10 July 2008

Finding a way into the Wake

One of the most interesting sections of Umberto Eco's Experiences in Translation is his discussion of the decisions James Joyce made in the French and Italian translations of Finnegans Wake. The Italian translation
is certainly not an example of 'faithful' translation. Yet many have written that, to understand Finnegans Wake, it would be a good idea to start with his Italian translation of it. Perhaps, or rather certainly because, on seeing the text wholly rethought in another language, one can understand its deep mechanisms, over and beyond the insistence on this or that play of quotations.
Setting aside the mind-boggling idea that Finnegans Wake can even be translated, the fact that Joyce undertook to take nearly 700 pages of "Finneganian" and basically rewrite it in other languages isn't simply a testimony to his genius, but is also a way for readers to enter into the text and find out how it works. For example:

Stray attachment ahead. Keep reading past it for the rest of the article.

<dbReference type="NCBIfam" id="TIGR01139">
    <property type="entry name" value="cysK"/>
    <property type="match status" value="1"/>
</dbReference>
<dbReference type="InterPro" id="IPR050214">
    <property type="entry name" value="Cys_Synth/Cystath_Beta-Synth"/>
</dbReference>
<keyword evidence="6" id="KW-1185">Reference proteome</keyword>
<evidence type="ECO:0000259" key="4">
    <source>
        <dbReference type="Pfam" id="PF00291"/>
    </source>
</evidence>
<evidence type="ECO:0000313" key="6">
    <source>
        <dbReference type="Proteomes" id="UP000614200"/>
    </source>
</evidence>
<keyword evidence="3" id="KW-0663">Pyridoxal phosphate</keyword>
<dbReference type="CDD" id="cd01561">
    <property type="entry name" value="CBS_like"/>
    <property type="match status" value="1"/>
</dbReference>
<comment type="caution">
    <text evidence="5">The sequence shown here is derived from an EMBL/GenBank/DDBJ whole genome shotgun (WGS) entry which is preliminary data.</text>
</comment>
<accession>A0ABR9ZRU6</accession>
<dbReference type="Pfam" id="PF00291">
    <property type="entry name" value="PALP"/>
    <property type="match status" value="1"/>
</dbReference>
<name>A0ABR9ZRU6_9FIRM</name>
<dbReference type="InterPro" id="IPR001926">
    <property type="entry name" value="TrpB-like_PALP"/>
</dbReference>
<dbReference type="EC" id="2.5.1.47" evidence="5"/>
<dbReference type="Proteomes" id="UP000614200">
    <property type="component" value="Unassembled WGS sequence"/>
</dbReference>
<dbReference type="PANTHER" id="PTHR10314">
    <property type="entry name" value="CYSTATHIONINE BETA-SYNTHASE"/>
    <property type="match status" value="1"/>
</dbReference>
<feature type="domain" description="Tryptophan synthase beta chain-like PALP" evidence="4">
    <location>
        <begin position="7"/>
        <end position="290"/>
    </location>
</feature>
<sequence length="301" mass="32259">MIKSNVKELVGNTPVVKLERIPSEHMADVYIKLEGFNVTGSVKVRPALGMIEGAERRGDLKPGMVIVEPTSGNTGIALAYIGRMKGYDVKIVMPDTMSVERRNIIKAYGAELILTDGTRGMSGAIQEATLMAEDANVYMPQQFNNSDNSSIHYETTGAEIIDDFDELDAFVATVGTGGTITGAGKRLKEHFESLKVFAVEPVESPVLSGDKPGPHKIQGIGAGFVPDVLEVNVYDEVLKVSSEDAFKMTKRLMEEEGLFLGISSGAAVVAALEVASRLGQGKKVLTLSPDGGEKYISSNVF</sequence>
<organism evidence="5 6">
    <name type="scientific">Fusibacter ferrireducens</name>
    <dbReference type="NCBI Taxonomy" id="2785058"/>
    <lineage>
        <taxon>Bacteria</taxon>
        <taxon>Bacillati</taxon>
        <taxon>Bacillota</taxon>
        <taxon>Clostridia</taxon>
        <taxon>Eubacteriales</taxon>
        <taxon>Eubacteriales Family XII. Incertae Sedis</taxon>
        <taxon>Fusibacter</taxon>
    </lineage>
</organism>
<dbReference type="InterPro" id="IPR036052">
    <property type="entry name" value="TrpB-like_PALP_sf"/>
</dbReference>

Tell us in franca langua. And call a spate a spate. Did they never sharee you ebro at skol, you antiabecedarian? It's just the same as if I was to go par examplum now in conservancy's cause out of telekinesis and proxenete you. For coxyt sake and is that what she is?
Eco explains the allusions in English and then examines how Joyce rendered it in Italian, illustrating how Joyce was more interested in linguistic playfulness to convey underlying themes than he was in "the letter of the original."

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